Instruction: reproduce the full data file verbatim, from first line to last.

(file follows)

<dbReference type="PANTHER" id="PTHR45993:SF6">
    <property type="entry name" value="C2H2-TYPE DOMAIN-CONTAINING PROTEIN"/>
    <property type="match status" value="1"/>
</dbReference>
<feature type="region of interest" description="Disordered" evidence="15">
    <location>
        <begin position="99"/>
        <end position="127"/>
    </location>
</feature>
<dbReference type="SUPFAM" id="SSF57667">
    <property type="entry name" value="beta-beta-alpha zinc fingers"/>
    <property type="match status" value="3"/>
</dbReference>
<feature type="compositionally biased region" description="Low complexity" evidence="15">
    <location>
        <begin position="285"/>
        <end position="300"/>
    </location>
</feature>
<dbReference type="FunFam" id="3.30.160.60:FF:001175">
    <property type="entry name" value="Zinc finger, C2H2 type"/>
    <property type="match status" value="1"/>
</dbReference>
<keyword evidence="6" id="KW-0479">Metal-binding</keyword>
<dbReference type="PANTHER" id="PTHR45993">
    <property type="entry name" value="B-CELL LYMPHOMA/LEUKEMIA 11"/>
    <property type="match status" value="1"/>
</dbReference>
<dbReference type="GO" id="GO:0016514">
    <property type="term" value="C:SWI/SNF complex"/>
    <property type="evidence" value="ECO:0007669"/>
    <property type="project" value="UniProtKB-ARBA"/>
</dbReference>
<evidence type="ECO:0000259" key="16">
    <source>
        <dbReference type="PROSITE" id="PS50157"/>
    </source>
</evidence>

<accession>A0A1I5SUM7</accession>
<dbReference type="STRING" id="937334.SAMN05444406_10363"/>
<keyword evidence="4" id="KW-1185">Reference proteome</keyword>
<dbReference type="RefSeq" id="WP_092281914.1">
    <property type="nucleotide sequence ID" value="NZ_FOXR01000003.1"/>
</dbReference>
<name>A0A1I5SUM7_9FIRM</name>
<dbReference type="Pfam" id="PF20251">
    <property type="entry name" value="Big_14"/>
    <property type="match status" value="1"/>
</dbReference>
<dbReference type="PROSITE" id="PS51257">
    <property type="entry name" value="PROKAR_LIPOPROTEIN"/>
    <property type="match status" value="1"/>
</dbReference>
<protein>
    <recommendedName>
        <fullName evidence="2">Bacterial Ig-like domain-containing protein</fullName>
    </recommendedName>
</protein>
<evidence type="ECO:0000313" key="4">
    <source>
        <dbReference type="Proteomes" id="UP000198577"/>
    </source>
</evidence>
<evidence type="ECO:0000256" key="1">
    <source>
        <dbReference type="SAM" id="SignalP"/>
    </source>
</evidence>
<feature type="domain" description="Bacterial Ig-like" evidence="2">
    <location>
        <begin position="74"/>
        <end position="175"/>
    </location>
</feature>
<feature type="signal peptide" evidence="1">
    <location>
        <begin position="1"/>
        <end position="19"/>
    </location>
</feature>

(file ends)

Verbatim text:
<dbReference type="PANTHER" id="PTHR45993:SF6">
    <property type="entry name" value="C2H2-TYPE DOMAIN-CONTAINING PROTEIN"/>
    <property type="match status" value="1"/>
</dbReference>
<feature type="region of interest" description="Disordered" evidence="15">
    <location>
        <begin position="99"/>
        <end position="127"/>
    </location>
</feature>
<dbReference type="SUPFAM" id="SSF57667">
    <property type="entry name" value="beta-beta-alpha zinc fingers"/>
    <property type="match status" value="3"/>
</dbReference>
<feature type="compositionally biased region" description="Low complexity" evidence="15">
    <location>
        <begin position="285"/>
        <end position="300"/>
    </location>
</feature>
<dbReference type="FunFam" id="3.30.160.60:FF:001175">
    <property type="entry name" value="Zinc finger, C2H2 type"/>
    <property type="match status" value="1"/>
</dbReference>
<keyword evidence="6" id="KW-0479">Metal-binding</keyword>
<dbReference type="PANTHER" id="PTHR45993">
    <property type="entry name" value="B-CELL LYMPHOMA/LEUKEMIA 11"/>
    <property type="match status" value="1"/>
</dbReference>
<dbReference type="GO" id="GO:0016514">
    <property type="term" value="C:SWI/SNF complex"/>
    <property type="evidence" value="ECO:0007669"/>
    <property type="project" value="UniProtKB-ARBA"/>
</dbReference>
<evidence type="ECO:0000259" key="16">
    <source>
        <dbReference type="PROSITE" id="PS50157"/>
    </source>
</evidence>

<accession>A0A1I5SUM7</accession>
<dbReference type="STRING" id="937334.SAMN05444406_10363"/>
<keyword evidence="4" id="KW-1185">Reference proteome</keyword>
<dbReference type="RefSeq" id="WP_092281914.1">
    <property type="nucleotide sequence ID" value="NZ_FOXR01000003.1"/>
</dbReference>
<name>A0A1I5SUM7_9FIRM</name>
<dbReference type="Pfam" id="PF20251">
    <property type="entry name" value="Big_14"/>
    <property type="match status" value="1"/>
</dbReference>
<dbReference type="PROSITE" id="PS51257">
    <property type="entry name" value="PROKAR_LIPOPROTEIN"/>
    <property type="match status" value="1"/>
</dbReference>
<protein>
    <recommendedName>
        <fullName evidence="2">Bacterial Ig-like domain-containing protein</fullName>
    </recommendedName>
</protein>
<evidence type="ECO:0000313" key="4">
    <source>
        <dbReference type="Proteomes" id="UP000198577"/>
    </source>
</evidence>
<evidence type="ECO:0000256" key="1">
    <source>
        <dbReference type="SAM" id="SignalP"/>
    </source>
</evidence>
<feature type="domain" description="Bacterial Ig-like" evidence="2">
    <location>
        <begin position="74"/>
        <end position="175"/>
    </location>
</feature>
<feature type="signal peptide" evidence="1">
    <location>
        <begin position="1"/>
        <end position="19"/>
    </location>
</feature>